“In the beginning, there was dust,” Duncan intoned, reading the first line of A Trifling Monograph on the Subject of Library Dust, an attractive little book that had been collecting that very subject on his shelves. He brought it over to his desk and hesitated before the two stacks of books on either side of his computer, the two Martello towers that represented his quandary over what to read and what to sell. He placed it on the left tower, on top of a dusty copy of The Lone Rider of Santa Fe, the tower of books to be read. He picked up his cup of tea and walked over to the window.
A foggy Monday morning. It was still foggy. Perhaps Uncle Edward was looking out his windows at a nether sky beneath him, clouds of fog truncating skyscrapers, fingers of fog writing indecipherable messages on brick and glass, blankets of fog hiding wet dark streets leaving the bare grasping upper branches of the tallest trees to form a landscape like a haunted grave yard. In his 53 years he couldn't remember so many foggy days.Was it climate change he wondered. He had hardly been able to see his finger tips at arms length when he had crossed St. Antoine street twenty minutes ago, and, being startled by a bicycle bell—that classic old-fashioned bell he remembered having on his tricycle as a child—he had, for a fraction of a moment, hesitated, not knowing whether to move back or forward. 'He who hesitates is lost', he heard his father say, one adage of many his late father had often dryly pronounced. If it hadn't been for the bicycle bell he might have been dust himself. What had the bicyclist been thinking? His elbow had clipped Duncan and spun him round, and he had heard a muffled curse as he caught sight of the phantom bicycle, enveloped in its own wake turbulence, disappear into the brumous atmosphere. Rubbing his arm, he had continued on his way only to discover, after a few minutes, that he had been walking in the wrong direction. It would be odd, he had thought, if the fog lifted to disclose a completely different reality, an alternative world. One of the future or one of the past, Blade Runner or Bleak House.
It had been fortunate he decided against bringing Hugh to work that day. On Mondays, Duncan liked to arrive early with Hugh at Strand Cordage Ltd. in order to grasp the week by the lapels like Sam Spade dealing with an unruly crook. The time between 7 and 9 were the hours he felt he had a modicum of control over the business week. It was like the calm moments before getting on a roller coaster, the ups, downs and curves inevitably awaiting. He felt there were to be many curves on the horizon.
He sipped his tea and looked out at the vapourous miasma on the other side of his windows, and pondered over what he was going to do with the two businesses he was juggling. Having inherited Strand Cordage after his Father died in 1991, he had decided to move most of the 10,000 books of his Lafcadio & Co. bookshop into the large unused store room on the second floor of the family business, the store room where, as a child, he and his brothers would play among the coils, flats, bales and heady scents of rough and soft fibres imported from such exotic places as the Philippines, Russia, New Zealand, Mauritius, Ireland, Yucatan, Bengal, Belgium and Holland, with strange names like Manila Hemp, Sisal Hemp, Palma Istle, Flax and Jute. They would play pirates and pretend they were aboard ship. There was a climbing rope attached to the ceiling and they would swing on that like dashing swashbucklers, swinging their swords, wooden yard sticks with the business name printed on them. The pine floors creaking, the yard sticks slapping, he could almost hear the sounds. There had been two hammocks his father had fastened near the front windows, and Duncan would often lie there, one leg dangling over the cotton edge, reading an array of adventure books from his Grandfather's collection at the back of the office below, Henty, Marrayat, Ballantyne, Stevenson, Conan Doyle, intermixed with his own gunslinger comic books and the complete Hardy Boys series. He had been a keen reader of western comic books, and yet they were long gone: The Cowboy Kid, Kid Colt, The Apache Kid, Two-Gun Kid, and Rawhide Kid. The brothers had shared them till they must have fallen apart. He had not been one for collecting, only reading mattered at the time. He felt that those old comic books had vanished much like the demand for what he had to offer.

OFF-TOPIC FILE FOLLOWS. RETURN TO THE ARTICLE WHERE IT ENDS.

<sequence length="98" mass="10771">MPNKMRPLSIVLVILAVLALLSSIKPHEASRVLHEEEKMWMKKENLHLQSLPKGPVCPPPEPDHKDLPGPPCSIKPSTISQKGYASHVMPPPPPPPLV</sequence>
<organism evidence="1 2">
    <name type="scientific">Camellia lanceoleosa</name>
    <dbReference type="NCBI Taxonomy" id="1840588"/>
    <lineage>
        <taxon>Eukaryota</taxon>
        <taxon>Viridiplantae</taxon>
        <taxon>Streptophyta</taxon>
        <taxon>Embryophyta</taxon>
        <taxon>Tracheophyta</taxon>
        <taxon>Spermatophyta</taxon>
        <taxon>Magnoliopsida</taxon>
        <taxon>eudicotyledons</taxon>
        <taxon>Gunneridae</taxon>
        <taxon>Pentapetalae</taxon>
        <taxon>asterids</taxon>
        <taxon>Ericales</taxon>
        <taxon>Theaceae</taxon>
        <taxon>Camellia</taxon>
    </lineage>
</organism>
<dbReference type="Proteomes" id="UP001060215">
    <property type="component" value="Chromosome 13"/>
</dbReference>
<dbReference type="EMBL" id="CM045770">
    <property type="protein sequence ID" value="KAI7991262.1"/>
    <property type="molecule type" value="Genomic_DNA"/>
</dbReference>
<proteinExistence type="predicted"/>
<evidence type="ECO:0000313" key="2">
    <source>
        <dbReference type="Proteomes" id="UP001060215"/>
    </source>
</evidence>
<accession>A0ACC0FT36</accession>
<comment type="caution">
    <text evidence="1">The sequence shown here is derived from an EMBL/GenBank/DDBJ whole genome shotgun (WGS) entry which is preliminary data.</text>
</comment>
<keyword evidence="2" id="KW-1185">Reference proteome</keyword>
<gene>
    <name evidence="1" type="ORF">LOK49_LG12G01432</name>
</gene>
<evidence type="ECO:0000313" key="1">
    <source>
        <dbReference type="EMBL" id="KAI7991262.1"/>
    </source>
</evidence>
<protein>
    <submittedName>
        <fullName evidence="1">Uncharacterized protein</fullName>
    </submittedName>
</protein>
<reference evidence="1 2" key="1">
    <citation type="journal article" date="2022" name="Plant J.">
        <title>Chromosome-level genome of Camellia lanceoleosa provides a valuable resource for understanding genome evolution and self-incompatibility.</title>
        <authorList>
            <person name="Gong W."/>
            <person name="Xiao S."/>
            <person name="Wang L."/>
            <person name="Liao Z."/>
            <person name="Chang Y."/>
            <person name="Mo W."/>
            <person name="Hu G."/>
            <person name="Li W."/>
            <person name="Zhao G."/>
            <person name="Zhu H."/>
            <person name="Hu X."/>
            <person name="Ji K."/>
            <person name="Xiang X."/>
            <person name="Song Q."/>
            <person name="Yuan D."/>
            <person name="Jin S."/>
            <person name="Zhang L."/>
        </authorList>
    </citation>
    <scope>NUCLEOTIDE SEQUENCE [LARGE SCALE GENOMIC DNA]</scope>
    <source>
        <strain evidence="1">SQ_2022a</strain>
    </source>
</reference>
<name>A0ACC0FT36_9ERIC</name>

Duncan stared at the lustrous fog and thought once more of the papers he had found in his Father's files, an expansion project planned for the early 1970s. A plan to become a manufacturer of rope products, mountaineering and search and rescue ropes, circus and athletic ropes, and specialized marine and aviation ropes. Losing his wife in 1970 had taken the wind out of his Father's sails. The projected expansion had been filed away and never mentioned. Adrift, the business had managed to stay afloat, but only just. The competition overtook Strand Cordage with the slightest of momentum.